Parties & Leaders
Green Party Leader Frank de Jong
By Emily Chung
CBCNews.ca | Updated Aug. 31, 2007
Frank de Jong has led the Green Party of Ontario since 1993. He is the party's first and only leader. (Green Party)
Frank de Jong has been trying to bring up election issues since the spring — and not just the ones one might expect from a party called the Green Party of Ontario.
In April, the 51-year-old teacher issued a news release favouring the merger of Ontario's Catholic and public schools into a single school system.
In July, the Toronto resident promised new provincial funding for his own and other municipalities, funded by pollution and carbon taxes.
The issues of provincial funding for municipalities and for religious schools didn't became hot topics for the Tory, NDP and Liberal leaders until August, two months before the Aug. 31 election.
But even though de Jong raised the issues earlier, his views received scant attention from the mainstream media.
The Green Party was founded in 1983, but has never held a seat in the provincial legislature.
De Jong, who has been the party's first and only leader for 14 years, has recognized publicly that his party "will never get elected as a party of nature conservation." "We tried that for 10 years and got less than one per cent of the vote for our efforts," he wrote in an article published in the party's newsletter in 2003. De Jong has instead tried to focus on issues such as health promotion and "green economics."
Proposals on taxes, environment, health
If his party is elected, de Jong plans to bring in policies such as taxes based on land value rather than building-based property values, in order to discourage urban sprawl.
The party favours taxes and incentives to encourage recycling, waste and packaging reduction, and development of renewable power; and to discourage the use of coal, oil, natural gas and nuclear power.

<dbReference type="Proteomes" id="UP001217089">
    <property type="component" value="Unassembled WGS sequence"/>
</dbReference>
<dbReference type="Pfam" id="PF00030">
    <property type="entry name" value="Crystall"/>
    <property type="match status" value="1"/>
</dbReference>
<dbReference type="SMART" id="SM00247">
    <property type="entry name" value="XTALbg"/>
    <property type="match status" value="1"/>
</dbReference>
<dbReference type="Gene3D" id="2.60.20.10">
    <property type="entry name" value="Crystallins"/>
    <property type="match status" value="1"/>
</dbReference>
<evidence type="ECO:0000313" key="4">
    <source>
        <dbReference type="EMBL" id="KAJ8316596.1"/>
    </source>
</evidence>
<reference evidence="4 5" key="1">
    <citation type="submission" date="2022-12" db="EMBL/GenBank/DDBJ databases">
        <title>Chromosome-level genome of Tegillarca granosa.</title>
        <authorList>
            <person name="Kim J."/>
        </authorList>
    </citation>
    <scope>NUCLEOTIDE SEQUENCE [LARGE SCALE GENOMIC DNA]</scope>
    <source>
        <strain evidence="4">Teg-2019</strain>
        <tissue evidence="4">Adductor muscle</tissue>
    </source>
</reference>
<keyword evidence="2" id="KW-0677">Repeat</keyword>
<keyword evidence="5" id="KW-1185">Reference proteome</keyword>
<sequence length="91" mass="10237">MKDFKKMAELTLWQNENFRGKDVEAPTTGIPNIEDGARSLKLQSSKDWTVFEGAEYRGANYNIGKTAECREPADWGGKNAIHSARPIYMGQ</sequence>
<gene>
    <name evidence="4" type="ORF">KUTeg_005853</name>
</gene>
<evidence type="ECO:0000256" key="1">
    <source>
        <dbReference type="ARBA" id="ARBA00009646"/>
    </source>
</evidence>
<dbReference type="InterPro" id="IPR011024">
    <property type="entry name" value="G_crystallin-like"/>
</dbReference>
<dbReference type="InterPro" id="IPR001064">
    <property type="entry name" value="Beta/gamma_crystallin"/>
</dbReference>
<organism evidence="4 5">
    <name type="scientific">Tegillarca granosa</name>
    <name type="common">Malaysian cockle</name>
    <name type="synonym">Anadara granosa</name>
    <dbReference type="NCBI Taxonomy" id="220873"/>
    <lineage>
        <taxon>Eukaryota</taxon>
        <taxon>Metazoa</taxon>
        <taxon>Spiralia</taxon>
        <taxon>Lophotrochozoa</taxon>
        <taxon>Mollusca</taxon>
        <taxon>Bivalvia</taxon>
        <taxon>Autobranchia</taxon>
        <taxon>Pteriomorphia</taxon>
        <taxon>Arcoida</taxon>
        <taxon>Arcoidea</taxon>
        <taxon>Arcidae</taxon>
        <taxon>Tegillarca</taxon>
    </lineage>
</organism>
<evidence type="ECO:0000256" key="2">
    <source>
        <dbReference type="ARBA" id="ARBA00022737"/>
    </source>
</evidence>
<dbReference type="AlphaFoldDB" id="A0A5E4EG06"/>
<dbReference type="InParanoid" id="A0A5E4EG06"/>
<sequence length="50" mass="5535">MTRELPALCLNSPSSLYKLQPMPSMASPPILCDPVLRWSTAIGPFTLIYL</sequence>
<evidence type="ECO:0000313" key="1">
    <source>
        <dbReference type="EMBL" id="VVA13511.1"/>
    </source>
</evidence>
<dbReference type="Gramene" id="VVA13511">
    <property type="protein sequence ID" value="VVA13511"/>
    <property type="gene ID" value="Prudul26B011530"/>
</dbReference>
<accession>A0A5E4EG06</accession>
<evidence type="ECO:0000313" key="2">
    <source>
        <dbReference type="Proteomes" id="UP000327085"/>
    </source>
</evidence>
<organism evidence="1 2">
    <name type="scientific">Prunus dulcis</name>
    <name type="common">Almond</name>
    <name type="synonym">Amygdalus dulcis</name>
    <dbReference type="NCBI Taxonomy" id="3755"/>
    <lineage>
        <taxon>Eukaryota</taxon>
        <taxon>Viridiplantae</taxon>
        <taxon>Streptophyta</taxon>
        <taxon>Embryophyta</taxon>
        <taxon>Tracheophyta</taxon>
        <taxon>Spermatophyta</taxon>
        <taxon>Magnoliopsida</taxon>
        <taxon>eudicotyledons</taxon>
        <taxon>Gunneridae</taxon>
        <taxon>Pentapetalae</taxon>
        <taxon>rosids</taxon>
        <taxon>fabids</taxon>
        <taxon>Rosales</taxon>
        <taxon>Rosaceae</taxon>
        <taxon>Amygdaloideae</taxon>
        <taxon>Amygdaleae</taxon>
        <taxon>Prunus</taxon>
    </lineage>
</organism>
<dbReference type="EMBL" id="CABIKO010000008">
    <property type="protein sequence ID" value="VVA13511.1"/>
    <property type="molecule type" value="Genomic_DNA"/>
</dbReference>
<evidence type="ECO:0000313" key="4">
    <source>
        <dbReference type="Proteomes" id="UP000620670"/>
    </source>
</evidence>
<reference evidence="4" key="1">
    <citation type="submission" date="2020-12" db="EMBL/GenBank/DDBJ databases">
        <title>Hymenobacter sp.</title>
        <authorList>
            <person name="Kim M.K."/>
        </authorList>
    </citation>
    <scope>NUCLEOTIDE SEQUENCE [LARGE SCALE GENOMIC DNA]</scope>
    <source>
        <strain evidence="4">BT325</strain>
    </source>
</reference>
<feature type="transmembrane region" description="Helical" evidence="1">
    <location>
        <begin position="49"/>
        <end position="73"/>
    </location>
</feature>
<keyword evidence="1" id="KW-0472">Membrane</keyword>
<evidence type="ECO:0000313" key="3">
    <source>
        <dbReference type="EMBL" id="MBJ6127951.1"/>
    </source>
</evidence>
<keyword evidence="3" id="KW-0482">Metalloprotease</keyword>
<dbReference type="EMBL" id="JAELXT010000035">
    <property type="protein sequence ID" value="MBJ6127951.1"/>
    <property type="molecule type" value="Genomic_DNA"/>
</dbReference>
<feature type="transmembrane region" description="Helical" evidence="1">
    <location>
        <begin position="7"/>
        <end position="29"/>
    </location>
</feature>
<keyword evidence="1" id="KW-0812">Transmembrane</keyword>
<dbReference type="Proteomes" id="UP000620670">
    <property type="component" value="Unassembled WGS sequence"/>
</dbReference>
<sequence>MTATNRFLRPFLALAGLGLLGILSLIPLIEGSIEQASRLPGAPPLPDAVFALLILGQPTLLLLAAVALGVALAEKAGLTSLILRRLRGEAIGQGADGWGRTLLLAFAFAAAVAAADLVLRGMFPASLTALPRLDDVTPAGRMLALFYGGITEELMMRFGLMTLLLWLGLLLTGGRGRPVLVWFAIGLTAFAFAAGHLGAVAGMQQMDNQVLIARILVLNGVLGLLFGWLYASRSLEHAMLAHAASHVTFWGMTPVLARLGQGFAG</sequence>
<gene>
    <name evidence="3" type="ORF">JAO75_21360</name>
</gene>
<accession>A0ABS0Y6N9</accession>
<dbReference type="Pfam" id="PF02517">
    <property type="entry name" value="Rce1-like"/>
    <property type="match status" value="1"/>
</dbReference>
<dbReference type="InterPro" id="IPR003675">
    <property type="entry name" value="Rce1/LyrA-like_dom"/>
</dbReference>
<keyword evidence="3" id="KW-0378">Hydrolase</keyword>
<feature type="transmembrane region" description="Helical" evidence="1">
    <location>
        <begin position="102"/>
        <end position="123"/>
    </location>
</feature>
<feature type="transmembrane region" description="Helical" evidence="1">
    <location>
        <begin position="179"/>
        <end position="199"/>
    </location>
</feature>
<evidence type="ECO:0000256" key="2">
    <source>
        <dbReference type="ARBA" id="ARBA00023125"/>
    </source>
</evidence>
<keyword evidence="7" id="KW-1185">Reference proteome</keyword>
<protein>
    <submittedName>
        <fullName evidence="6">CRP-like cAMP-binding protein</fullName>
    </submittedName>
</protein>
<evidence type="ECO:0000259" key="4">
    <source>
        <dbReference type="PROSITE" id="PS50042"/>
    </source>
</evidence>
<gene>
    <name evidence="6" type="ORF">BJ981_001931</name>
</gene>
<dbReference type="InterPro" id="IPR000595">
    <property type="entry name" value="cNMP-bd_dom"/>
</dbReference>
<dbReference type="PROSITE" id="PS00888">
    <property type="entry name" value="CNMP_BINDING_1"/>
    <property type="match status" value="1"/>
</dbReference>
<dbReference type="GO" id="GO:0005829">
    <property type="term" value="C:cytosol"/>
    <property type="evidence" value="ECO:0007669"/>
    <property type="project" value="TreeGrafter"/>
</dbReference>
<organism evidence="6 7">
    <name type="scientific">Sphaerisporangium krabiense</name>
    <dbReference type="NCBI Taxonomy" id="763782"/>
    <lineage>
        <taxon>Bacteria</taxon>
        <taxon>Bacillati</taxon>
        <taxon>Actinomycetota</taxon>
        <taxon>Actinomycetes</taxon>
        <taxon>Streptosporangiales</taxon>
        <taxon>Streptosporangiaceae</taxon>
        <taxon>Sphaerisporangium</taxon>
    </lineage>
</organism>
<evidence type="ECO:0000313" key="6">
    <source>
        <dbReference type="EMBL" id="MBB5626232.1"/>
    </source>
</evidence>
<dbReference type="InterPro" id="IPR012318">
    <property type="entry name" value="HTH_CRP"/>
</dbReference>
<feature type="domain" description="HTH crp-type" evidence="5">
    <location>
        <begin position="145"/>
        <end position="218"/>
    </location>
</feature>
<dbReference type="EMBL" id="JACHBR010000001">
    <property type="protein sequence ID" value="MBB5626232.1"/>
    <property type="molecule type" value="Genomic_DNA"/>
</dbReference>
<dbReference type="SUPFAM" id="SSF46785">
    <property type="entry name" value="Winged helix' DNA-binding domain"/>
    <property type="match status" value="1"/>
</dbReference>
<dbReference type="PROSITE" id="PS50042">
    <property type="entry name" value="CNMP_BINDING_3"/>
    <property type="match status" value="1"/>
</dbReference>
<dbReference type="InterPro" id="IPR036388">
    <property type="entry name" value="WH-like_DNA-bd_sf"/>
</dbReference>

Beyond environmental issues, the Greens are pushing their health policy, which focuses on disease prevention.
They have also proposed making further changes to the electoral system, such as allowing 16-year-olds, 17-year-olds and non-Canadian residents to vote. Meanwhile, de Jong and his party are still struggling to be noticed for more than their biodiesel campaign vehicle.
Successes as party leader
De Jong grew up on a dairy farm in rural southern Ontario, just north of Guelph. The son of Dutch immigrants, he became an elementary school teacher and an activist for causes such as a woman's right to choose abortion, protection for old growth forests, a ban on nuclear weapons and the promotion of human rights in Central America.
He later moved to Toronto, where he now lives with his partner, Kelley Aitken. De Jong joined the Greens in 1987, when the party was a leaderless, poorly organized group.
Six years later, he was elected leader. In fact, he has steered the party longer than any of his opponents have steered theirs, and the party has grown steadily under his leadership.
During the 2003 general election, the Greens fielded 102 candidates — almost double the 58 it had in 1999 — and earned 2.8 per cent of the popular vote, up from 0.7 per cent in the previous election. That catapulted it well beyond other small parties, who rarely break the one-per-cent ceiling.
This year, the party's biggest breakthrough might not be a jump in its own vote count, but referendum result favouring the mixed member proportional (MMP) system proposed by the Liberal government-appointed citizens assembly on electoral reform. The party has come out strongly in favour of the proposed system, which would give it representation in the legislature if it earns the support of three per cent of voters — something that is likely within reach.
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Biography in Brief
Party: Green Party of Ontario
Riding: To run in Davenport
Birthdate: Oct. 16, 1955
Hometown: Arthur, Ont.
Education: bachelor of arts from University of Western Ontario; bachelor of education from University of Ottawa
Other occupation: Teacher (part-time)
Family: Partner Kelley Aitken
Joins the Green Party of Ontario.
Runs in the general election in the Ottawa East riding, but does not win.
Chosen as the party's first leader.
Runs in the general election in Ottawa-area riding of Nepean, but does not win.
Runs in the general election in Toronto riding of Parkdale-High Park, but does not win.
Runs in the general election in the southern Ontario riding of Dufferin-Peel-Wellington-Grey, but finishes third after Progressive Conservative Leader Ernie Eves, who won.
Runs in a byelection in the southern Ontario riding of Dufferin-Peel-Wellington-Grey, but finishes fourth against Progressive Conservative Leader John Tory, who won.
Runs in a byelection in the Toronto riding of Parkdale-High Park and finishes fourth.
Runs in a byelection in Burlington and finishes fourth.
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